Clewell Contains Variety Of
Stuffed Animals, Lamps, Color
By Kay WilHama
Those bare little rooms the
freshmen first encountered have
certainly undergone the fairy god
mother’s touch. Clewell now con
tains a variety of furniture ar
rangement, colors and stuffed
Nancy Cameron and Sally Mc
Kenzie’s room arrangement was
complicated by those inevitable
third floor dormer windows. After
much shifting of furniture, they
have fixed a very attractive and
The beds are placed side by side,
covered with salmon colored
spreads, and piled with big green
pillows. The drapes match the
spreads, and the chairs, rugs, lamp
shades, and dresser scarves are
green. A foot-locker, covered with
green striped cotton, is occupied by
three enormous stuffed animals and
the bulletin board sports a ruffle
of the same striped material.
The sink is hidden by a sectional
bookcase. On the bookcase is a
goldfish bowl containing Jimmy and
Pete, so named for some friends
of the girls.
Nancy Cockfield and Becky Mc
Cord are another pair who solved
the problem of a dormer window.
In their window is a quilted green
t with storage space
underneath. 'The matching chest
beside the bed harmonizes with the
brown spreads and green blankets.
The pillows and curtains are green
and brown plaid which goes well
with the yellow walls.
Red is a popular color in Clewell.
Pat Ward and Betty Baird have
gray and red spreads, red dresser
scarves and red ruffles around the
windows. Betty’s clothesline across
one window is hung with pennants
and souvenirs. A little shelf in the
corner of the room holds the equiv
alent of a well stocked pantry.
Mary Walton and Celia Smith
have placed their beds against the
walls and the desk in the center,
leaving enough space to get around
it easily! Their dominant color is
red since Mary brought red spreads
and Celia gray and red ones. Their
dresser scarves, made by Mary, are
red with Salem pennants embrod-
ered in white angora. Celia’s big
floor lamp gives plenty of light
with which to see Mary’s Wake
Forest pennants and six pictures
These are just a few examples
of the ingenuity of the freshman
class. Some of the other rooms
may contain butterflies, refrigera
tors and cactus plant's, but you’ll
have to find these for yourself
THE SAL E^MJJLL
Clewell dormitory is having an
open house from 7:00 p.m. to 8:30
p.m., November 17, for the Salem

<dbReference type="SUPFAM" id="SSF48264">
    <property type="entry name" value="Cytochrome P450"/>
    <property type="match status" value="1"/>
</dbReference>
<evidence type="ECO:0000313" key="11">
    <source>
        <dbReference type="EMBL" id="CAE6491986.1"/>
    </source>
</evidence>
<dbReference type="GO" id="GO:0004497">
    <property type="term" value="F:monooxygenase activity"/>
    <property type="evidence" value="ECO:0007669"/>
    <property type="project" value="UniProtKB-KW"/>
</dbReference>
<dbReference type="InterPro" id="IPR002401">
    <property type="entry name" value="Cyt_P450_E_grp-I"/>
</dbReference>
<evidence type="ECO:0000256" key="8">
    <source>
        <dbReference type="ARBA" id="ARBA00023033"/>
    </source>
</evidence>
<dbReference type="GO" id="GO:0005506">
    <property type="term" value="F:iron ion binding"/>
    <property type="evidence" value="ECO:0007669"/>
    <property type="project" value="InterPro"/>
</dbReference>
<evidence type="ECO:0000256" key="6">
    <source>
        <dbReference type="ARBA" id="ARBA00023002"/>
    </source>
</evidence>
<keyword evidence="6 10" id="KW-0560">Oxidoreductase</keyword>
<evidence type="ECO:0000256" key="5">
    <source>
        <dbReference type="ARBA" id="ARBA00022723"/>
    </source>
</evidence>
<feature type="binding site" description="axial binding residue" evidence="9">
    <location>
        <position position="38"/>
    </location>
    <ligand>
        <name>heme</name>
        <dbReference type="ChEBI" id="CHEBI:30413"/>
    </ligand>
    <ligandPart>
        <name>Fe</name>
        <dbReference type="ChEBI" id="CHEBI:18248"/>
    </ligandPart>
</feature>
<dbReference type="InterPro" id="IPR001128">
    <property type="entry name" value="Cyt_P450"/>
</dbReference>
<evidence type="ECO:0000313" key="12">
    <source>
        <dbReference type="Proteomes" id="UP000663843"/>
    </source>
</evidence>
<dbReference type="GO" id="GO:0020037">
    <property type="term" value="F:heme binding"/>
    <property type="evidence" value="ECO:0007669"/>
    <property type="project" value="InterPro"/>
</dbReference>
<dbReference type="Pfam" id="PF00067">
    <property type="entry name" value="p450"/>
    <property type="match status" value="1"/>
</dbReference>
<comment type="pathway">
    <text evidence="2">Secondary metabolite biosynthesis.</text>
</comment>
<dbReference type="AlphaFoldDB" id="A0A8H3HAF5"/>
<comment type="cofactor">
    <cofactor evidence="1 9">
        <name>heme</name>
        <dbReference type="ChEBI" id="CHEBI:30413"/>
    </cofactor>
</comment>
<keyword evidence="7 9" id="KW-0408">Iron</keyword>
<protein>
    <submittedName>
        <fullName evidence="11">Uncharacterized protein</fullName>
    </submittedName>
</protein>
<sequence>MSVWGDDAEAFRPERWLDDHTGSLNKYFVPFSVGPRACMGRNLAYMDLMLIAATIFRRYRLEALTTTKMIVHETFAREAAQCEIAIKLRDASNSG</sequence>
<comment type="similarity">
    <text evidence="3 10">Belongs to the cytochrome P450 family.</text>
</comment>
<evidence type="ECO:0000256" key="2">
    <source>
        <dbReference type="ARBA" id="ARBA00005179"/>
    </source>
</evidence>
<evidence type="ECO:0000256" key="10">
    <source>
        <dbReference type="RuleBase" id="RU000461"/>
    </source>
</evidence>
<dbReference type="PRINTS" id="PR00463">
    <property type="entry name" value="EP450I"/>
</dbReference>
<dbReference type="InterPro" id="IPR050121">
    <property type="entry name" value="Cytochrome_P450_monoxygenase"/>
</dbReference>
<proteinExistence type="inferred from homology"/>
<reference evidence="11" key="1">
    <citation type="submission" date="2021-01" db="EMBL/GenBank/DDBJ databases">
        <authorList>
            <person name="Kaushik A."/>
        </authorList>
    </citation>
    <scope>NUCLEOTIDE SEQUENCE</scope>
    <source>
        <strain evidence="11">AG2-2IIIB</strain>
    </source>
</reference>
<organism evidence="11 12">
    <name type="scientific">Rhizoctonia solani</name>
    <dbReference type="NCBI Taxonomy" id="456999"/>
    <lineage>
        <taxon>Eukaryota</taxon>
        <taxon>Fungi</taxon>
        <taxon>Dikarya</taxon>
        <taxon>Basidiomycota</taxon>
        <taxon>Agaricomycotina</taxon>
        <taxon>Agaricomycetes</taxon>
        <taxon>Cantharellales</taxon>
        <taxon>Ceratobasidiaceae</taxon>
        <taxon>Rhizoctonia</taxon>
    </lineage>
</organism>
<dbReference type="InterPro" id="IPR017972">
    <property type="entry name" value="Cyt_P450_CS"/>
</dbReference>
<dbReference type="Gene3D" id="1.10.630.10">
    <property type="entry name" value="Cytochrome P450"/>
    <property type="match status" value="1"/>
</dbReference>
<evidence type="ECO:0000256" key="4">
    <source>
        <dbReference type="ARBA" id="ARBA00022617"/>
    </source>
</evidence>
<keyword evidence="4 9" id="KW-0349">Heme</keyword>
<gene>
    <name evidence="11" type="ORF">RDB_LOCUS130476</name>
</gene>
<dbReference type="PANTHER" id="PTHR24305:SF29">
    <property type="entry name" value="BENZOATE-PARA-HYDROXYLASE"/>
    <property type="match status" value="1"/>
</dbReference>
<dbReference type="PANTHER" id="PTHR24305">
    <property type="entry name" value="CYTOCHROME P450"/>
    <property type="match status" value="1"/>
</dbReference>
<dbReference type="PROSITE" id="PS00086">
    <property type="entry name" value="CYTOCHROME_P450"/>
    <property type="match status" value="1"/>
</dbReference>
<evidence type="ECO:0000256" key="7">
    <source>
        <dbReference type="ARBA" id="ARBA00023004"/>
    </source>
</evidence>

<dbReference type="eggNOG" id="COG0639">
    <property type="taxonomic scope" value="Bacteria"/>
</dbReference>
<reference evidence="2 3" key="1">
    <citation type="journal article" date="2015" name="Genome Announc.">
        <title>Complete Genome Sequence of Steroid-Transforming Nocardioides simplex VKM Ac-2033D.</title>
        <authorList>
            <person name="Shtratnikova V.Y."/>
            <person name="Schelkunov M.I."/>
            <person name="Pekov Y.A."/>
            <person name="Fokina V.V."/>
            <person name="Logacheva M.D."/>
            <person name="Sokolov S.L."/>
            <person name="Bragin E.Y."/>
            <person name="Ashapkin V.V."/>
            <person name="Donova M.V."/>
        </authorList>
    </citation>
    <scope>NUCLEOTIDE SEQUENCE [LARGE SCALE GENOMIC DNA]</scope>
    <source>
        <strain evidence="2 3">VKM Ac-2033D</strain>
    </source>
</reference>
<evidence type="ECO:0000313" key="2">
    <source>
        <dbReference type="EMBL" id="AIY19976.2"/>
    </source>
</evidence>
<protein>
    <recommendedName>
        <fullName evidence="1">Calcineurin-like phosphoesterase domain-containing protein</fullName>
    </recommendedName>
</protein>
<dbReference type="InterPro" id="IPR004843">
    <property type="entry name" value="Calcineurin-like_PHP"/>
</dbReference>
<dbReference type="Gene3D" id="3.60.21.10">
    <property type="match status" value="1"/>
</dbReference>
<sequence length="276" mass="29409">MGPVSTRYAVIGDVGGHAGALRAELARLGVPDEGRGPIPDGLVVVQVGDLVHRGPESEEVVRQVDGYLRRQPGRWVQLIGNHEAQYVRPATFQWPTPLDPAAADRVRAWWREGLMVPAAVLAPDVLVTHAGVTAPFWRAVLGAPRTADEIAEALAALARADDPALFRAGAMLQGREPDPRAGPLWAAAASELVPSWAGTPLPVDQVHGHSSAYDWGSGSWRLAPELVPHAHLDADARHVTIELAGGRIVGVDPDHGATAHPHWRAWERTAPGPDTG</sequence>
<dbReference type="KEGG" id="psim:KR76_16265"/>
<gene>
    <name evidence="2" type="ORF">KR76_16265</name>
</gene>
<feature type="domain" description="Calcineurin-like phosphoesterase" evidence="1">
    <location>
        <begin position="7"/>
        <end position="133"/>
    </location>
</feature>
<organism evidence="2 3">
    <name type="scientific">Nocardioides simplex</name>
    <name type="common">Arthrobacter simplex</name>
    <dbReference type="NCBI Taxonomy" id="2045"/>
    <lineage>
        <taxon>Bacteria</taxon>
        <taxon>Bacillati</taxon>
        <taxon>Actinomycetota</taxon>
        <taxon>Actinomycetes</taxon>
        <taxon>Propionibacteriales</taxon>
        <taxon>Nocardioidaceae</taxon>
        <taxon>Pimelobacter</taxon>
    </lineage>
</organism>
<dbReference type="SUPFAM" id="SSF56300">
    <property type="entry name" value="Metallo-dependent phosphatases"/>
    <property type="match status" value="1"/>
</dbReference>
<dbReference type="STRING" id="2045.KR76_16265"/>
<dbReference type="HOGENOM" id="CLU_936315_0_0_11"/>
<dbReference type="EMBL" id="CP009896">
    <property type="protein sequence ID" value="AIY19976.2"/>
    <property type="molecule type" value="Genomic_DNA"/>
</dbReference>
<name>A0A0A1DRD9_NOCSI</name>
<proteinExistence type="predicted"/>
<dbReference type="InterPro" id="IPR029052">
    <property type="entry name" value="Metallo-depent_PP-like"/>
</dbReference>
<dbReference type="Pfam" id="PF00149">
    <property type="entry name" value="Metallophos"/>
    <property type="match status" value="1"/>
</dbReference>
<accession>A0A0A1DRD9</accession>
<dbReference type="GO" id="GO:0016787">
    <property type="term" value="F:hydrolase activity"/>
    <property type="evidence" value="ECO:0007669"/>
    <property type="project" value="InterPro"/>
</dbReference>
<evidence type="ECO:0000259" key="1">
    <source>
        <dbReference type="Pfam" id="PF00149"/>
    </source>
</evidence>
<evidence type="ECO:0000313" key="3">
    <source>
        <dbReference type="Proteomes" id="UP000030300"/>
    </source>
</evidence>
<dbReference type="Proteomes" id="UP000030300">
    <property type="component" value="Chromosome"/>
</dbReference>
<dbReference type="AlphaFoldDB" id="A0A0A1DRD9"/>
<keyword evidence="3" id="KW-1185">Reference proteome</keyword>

administration and - faculty. Dur
ing this time, the I. R. S. will have
their annual freshman room con
The guests will be directed
through the dormitory to see the
girls’ rooms and basement smoking
rooms. Refreshments will be ser
ved in the date room.
Bunny Gregg and Martha Dun
lap, co-social chairmans for Cle
well, announced the committee
heads at a house meeting Tuesday
night. They are: refreshment com
mittee, Nancy Proctor and Eleanor
Walton; invitations committee, Pat
Greene; and the reception com
mittee, Louise Barron, Agnes Ren
nie, Louise Pharr, Matilida Parker,
Denyse McLawhorn, M e r e d i t h
Stringfield and Nina Skinner.
Anyone interested in seeing the
freshman room arrangements is in
vited. The winner of the contest
will be announced during the open
November 13, 1953
Nov. 7 Weddings
(Continutd from Page Thr«)
a red suit with a mink collar and
•brown accessories for traveling.
After Nov. IS, the couple will be
at home at 120 Eden Terrace.
Raymond is now working with
the W. M. Weir Auction Company
The First Baptist ^ h u r c h ot
Pulaski, Va., was the scene of the
wedding of Edna Wilkerson a 52
graduate, to Dr. Donald Eugene
McCollum at 4:30 p.m. last Satur
^ Edna wore a gown of candlelight
slipper satin with tulle yoke and
portrait neckline outlined with seed
pearls. The satin bodice was ap-
phqued with Chantilly lace and an
irregular band of apphqued lace
hugged the hiphne. Gathered
panels of lace extended to the hem
line of the full gathered skirt which
ended in a cathedral length tram.
Edna wore a two-tiered veil ot
illusion caught to a matching ace
and seed pearl headdress, and she
carried a white Bible topped with
a white orchid. She wore a single
strand of pearls.
Mary Campbell Craig, also a
graduate, was maid of honor.
Mrs. William L. Hawthorne was
matron of honor and bridesmaids
I were Mary Lewis Stevens, Mrs.
Robert T. French, Mary Delight
Allen, and Mrs. James Tounmer-
dahl. They all wore gowns of
1 azure blue fashioned with fitted
velveteen jackets, pleated strapless
bodices, and bouffant nyl^
skirts. They wore matching ",
The maid of honor and
matron both carried bouquets ! I
bronze mums, and the bride '
carried red mums tied
Robert J. McCollum was his|)„ I
ther’s best man. Ushers
Frank Cox, Dr. Angus McLautiJ
William L. Hawthorne and ]aj,J
The reception was held at Mapi,|
Shade Inn. Later the couple uj
for a wedding trip north. '
wore a black eton costume suit f# I
travel with black accessories.
Dr. and Mrs. McCollum wiin„I
in Charlottesville, Va., where dJ
McCallum is interning at the Uni
versity of Virgina. '
To all these brides and groon,
go Salem’s best wishes foraiMjl
happy and prosperous life togetlie, I
May your troubles all be sml
And your families all be Iar«
May you walk with sunlight sfe
And a chicken in every pot,
May there be a silver lining
To that sterling tray you got
Fill your dreams with sweet to-1
Never mind who he mightlmil
And may the good Lord
and keep you
Till we meet again.
CHOICE OF YOUNG AMERICA
FOR THE STRAIGHT YEAR —
IS THE LARGEST SELUNG CIGARETTE
IN AMERICA'S COLLEGES ...
by a 1953 survey audit of actual sales in more
than 800 college co-ops and campus stores
from coast to coast. Yes, for the fifth straight
5^ar Chesterfield is the college favorite.
CHESTERFIELD IS THE ONLY
CIGAREHE EVER TO GIVE YOU PROOF
OF NICOTINE, HIGHEST QUALITY
The country’s six leading brands were ana
lyzed—chemically—and Chesterfield was found
low in nicotine—highest in quality.
This scene reproduced from Chesterfield’s
famous “center spread” line-up pages in
college football programs from coast to'coast.